Love Your Neighbor

On International Holocaust Remembrance Day, Donald Trump signed an executive order banning immigrants and refugees from seven Muslim-majority nations. For six of these countries the ban extends to up to four months, and for Syria the ban is indefinite. As for the status of permanent residence, green card holders, and student visa holders? It’s a mess of contradictory statements coming out of the Trump administration. I’ve used my Facebook to wax about constitutionality and the U.S. responsibility as an imperial power. I’ve aided in the flurry of article posting. I’ve donated money to the International Refugee Assistance Project…and then I finally felt ready to write.

I’m not going to talk about how Jesus was a refugee (or a Middle Easterner, or a Democrat, or a socialist, or a capitalist, or a Republican, or a black man) because as far as I’m concerned it really doesn’t matter. Jesus’ voting block and his mortal identity are not what the debate is about for me. Whether he would have identified with Marxism or capitalism is actually irrelevant. I can shout that Jesus was not a white man all day, but that isn’t what makes his opinion worth noting, and it isn’t what gives his words power.

Why do Christians put stock in the Bible? Because we believe that it is the Word of God. We believe that it is divinely inspired.

Why do Christians put stock in Jesus? Because we believe that he is the Christ, the Son of God, the Messiah.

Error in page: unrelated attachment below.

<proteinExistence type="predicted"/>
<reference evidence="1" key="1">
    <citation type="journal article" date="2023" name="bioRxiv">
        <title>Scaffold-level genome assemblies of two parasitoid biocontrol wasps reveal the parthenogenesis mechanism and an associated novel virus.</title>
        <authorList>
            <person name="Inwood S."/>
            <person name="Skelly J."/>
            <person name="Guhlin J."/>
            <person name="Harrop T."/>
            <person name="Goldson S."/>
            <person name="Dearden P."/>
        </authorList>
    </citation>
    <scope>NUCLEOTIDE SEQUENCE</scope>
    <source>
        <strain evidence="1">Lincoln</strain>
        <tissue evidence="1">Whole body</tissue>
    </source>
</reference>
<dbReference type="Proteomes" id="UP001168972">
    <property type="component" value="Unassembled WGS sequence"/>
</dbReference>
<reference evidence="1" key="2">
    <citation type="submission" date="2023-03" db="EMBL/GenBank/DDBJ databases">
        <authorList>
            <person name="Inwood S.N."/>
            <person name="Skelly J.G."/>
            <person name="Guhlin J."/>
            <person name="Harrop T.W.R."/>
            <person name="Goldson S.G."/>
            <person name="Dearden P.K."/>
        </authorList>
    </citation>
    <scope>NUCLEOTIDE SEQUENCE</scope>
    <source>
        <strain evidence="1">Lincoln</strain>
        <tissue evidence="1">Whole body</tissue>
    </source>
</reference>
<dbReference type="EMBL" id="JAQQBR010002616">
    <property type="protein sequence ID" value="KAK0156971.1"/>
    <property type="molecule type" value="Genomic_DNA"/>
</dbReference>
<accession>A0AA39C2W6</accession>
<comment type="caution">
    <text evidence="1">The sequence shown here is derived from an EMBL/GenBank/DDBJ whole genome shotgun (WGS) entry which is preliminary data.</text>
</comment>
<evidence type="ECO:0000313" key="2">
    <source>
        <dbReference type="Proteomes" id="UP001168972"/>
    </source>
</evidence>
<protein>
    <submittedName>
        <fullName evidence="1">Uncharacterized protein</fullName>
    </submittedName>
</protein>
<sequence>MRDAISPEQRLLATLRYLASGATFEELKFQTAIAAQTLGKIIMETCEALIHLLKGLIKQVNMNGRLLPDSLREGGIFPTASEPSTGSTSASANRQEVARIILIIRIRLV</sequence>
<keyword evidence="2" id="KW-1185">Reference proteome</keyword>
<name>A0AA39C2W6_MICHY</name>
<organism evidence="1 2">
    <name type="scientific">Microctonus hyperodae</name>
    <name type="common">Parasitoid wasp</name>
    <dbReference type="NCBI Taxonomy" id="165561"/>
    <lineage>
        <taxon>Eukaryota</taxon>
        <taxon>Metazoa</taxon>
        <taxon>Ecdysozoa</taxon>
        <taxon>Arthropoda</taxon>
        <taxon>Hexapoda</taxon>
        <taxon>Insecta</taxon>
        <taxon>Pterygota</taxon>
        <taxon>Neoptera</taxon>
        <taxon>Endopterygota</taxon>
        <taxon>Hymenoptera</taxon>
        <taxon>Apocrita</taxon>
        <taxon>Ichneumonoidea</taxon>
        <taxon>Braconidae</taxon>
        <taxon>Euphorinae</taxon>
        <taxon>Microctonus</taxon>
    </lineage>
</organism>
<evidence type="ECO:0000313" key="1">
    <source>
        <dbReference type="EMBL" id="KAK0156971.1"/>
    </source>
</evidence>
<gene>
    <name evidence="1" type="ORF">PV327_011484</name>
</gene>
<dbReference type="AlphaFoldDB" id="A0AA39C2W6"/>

And what does God say about how we ought to treat people?

Leviticus 19:18, “You shall not take vengeance or bear a grudge against the sons of your own people, but you shall love your neighbor as yourself: I am the Lord.”

Exodus 22:21, “Do not mistreat or oppress a foreigner, for you were foreigners in Egypt.”

Leviticus 19:34, “The foreigner residing among you must be treated as your native-born. Love them as yourself, for you were foreigners in Egypt. I am the LORD your God.”

Matthew 5:44, “But I say to you, Love your enemies and pray for those who persecute you”

Romans 12:14, “Bless those who persecute you. Bless and do not curse”

Mark 12:31, “The second is this: ‘You shall love your neighbor as yourself.’ There is no other commandment greater than these.”

A little over a week ago I wrote a post about the inauguration, and I quoted Joshua 24:15.

And if it is evil in your eyes to serve the LORD, choose this day whom you will serve, whether the gods your fathers served in the region beyond the River, or the gods of the Amorites in whose land you dwell. But as for me and my house, we will serve the LORD.

In that post the issue at hand was praying for the new president out of obedience to God — so we might live at peace. In the same way, my conviction against a ban that forbids refugees in the name of National Security, comes from the same place — out of obedience. The call of Christ is to love — both friends and enemies — without consideration for the consequences to self. It’s a call to sacrificial love which can be the hardest kind (or at least it is for me). The call of Christ is a rejection of fear (1 John 4:18).

Who do you serve? If the answer is Christ then examine your heart. In the context of recent political events ask the elementary question What Would Jesus Do? How does Jesus see Muslim refugees? How does Jesus see Donald Trump? The answer is all throughout his Word; He sees them as worth dying for.

This isn’t a story of Jesus being a Middle Eastern refugee it’s a story of us (as children of God) representing him on earth. Embracing his grace and aspiring to look like him. Let’s be Christians before we’re patriots.

Let it begin with me.


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